Monday, November 07, 2005

Alan Dugan


Consider, if you will, just the linebreaks:

This Morning Here

This is this morning: all
the evils and glories of last night
are gone except for their
effects: the great world wars
I and II, the great marriage
of Edward the VII or VIII
to Wallis Warfield Simpson and
the rockets numbered like the Popes
have incandesced in flight
or broken on the moon: now
the new day with its famous
beauties to be seized at once
has started and the clerks
have swept the sidewalks
to the curb, the glass doors
are open, and the first
customers walk up and down
the supermarket alleys of their eyes
to Muzak. Every item has
been cut out of its nature,
wrapped disguised as something
else, and sold clean by fractions.
Who can multiply and conquer
by the Roman numbers? Lacking
the Arab frenzy of the zero, they
have obsolesced: the butchers
have washed up and left
after having killed and dressed
the bodies of the lambs all night,
and those who never have seen blood awake
can drink it browned
and call the past an unrepeatable mistake
because this circus of their present is all gravy.

Two of the first four lines are enjambed – their last word is part of a phrase that only completes itself on the next line. The effect, because we expect all & their to lead somewhere, is to minimize the gap between the end of one line and the start of the next. This is what I meant the other day when I referred to the concept of soft enjambment as a specific literary device & the idea has been haunting me since then. The poem is by Alan Dugan, one of the masters of soft enjambment, and was originally part of his Yale Younger Poets volume, Poems. Only two of the poem’s 33 lines end on a period, partly because there are so few: just four sentences to divide up 185 words, an average of more than 46 words per sentence. Yet there is nothing inherently difficult about Dugan’s language. The length of both first & last sentence is extended through the use of colons. And note how the middle two are quite short – just 28 words between them. Which means that first & last average just under 80 each (100 exactly for the first, 57 for the second). It’s a poem that seems so casual at first that the degree of control Dugan exercises on the text seems almost a surprise – it is, after all, something of a magic trick done in plain sight.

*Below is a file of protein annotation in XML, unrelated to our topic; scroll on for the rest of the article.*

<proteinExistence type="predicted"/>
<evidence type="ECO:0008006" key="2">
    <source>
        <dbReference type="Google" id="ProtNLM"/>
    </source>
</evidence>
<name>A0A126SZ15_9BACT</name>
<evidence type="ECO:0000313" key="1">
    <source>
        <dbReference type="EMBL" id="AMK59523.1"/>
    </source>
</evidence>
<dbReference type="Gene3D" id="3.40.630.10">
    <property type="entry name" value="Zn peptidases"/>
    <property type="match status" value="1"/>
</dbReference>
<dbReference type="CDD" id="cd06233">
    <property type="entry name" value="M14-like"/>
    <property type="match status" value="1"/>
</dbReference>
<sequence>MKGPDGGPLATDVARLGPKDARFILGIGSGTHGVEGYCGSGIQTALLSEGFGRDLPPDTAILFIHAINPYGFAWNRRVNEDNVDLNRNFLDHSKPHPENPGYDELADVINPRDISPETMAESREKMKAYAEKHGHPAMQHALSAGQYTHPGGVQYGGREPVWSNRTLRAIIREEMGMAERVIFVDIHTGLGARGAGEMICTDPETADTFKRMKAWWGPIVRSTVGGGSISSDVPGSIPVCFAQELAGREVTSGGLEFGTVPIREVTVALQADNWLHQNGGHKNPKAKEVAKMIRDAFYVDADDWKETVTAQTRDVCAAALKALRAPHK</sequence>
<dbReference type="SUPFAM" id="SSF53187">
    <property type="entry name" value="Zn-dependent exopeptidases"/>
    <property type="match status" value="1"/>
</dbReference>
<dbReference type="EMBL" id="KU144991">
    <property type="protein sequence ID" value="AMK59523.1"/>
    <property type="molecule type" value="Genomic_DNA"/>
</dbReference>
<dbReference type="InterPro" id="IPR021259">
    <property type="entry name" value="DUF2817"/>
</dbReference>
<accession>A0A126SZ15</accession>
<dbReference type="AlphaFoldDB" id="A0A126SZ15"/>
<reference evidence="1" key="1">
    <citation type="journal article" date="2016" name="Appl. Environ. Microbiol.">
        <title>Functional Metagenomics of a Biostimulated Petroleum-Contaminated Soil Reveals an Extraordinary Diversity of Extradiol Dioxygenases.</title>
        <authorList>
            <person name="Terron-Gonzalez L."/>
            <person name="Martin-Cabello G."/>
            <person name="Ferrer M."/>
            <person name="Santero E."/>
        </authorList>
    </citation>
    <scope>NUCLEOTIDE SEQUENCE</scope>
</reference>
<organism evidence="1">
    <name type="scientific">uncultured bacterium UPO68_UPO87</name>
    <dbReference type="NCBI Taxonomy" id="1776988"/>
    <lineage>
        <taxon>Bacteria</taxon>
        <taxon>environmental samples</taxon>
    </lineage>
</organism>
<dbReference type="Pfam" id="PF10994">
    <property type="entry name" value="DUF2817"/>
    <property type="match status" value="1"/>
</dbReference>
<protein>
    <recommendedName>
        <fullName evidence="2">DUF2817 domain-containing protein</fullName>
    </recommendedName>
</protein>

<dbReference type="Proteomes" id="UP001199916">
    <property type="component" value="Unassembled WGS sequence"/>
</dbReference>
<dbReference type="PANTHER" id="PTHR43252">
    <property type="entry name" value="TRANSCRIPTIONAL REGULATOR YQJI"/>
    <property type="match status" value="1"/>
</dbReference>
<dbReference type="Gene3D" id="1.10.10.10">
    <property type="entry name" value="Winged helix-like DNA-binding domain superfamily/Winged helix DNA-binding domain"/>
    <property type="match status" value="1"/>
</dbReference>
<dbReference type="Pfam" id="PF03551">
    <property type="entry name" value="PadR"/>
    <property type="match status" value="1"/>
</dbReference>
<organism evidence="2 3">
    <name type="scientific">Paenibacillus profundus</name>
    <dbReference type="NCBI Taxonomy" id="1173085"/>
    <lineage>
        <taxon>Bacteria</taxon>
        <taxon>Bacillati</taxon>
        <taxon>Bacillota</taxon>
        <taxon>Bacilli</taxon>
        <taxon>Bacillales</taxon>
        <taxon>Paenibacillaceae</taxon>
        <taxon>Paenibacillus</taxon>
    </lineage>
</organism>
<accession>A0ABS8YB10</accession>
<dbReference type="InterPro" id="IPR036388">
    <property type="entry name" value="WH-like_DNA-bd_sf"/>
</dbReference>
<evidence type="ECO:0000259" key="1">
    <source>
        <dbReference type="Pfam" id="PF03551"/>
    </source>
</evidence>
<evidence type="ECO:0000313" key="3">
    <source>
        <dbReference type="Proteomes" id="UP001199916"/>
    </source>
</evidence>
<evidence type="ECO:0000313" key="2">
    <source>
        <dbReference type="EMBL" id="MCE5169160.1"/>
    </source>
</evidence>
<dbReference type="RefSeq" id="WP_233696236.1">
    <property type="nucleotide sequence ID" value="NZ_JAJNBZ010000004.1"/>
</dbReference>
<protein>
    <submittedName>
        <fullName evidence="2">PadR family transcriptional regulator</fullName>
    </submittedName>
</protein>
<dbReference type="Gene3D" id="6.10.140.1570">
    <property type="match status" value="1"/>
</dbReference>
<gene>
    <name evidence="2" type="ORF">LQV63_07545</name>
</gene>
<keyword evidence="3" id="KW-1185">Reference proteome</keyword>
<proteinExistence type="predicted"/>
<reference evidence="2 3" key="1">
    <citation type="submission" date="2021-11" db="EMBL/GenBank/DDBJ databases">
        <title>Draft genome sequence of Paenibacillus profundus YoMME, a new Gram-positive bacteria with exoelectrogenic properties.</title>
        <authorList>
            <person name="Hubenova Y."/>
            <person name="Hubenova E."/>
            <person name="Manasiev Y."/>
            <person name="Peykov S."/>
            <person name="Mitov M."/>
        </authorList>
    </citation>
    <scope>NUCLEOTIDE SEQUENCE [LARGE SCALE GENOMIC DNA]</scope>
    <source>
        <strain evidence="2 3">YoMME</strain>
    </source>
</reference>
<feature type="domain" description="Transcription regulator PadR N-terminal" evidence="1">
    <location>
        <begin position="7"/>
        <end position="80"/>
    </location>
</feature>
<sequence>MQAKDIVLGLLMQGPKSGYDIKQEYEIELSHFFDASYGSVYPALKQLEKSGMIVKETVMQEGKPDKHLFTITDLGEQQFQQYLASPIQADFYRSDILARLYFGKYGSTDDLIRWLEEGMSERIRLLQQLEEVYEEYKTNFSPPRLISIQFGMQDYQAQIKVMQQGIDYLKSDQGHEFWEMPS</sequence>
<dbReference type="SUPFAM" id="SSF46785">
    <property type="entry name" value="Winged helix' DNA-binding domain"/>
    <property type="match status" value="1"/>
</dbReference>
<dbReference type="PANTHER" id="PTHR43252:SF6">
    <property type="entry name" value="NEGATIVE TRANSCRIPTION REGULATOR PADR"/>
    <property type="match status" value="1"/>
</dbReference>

Now consider “Deep Winter”:

A starling drops
from branch to
branch, it’s cold
but not that cold:
the feel of cold-
ness is movement
on the skin so
walking in it
robs the air of
stillness: walking
on the half-thawed
yard you charge
the air with motion
you are a kind of
breeze a light
wind stirring still-
ness like shaking
out a rug the dust
hangs and swims
and shows a pattern
for a while, unstill.
Squirrels are every-
where, they fight
and follow “chase
the leader.” Where
are their larders?
They seem still
to hunt for food
in winter-waiting
weather. The only
blue is shutters
or a car. The car
sits still behind
a house: that’s Sun-
day for you. The
church bells swing
sound invisible
so palpable, it’s
strange. Shops
are shut. That’s
Sunday for you.
Purchases can wait
for Monday. Each
day so different
yet still alike
in waiting weather.

This poem, one of the “Elsewhere” sequence in Jimmy Schuyler’s Hymn to Life, makes use of the same toolkit, but to very different effect. It’s 150 words is divided into 46 lines, the shorter line giving the poem an austere feel that echoes the leafless, sunless, colorless condition of winter in the Northeast. Once again colons are used to stretch out a sentence, but in this poem only the first, which at 73 words is nearly half of the text – the next ten sentences will average just 7.7 words each. Here four of the lines end on terminal punctuation: three periods & a question mark. More pronounced are the four lines so enjambed that they break up individual words. Note also that Schuyler here uses a less colorless, less specific vocabulary than does Dugan – Schuyler’s small nouns almost mimic the palette of Larry Eigner. Yet what is profoundly different about Schuyler’s poem, both in contrast to Eigner’s work in general or the Dugan poem above, is his use of repetition, not just that’s Sunday for you, but the subtler echo of winter-waiting / weather in lines 29 & 30, and waiting weather at the very end. Who’d’a thunk it woulda been the New American to resolve the poem through rhyme?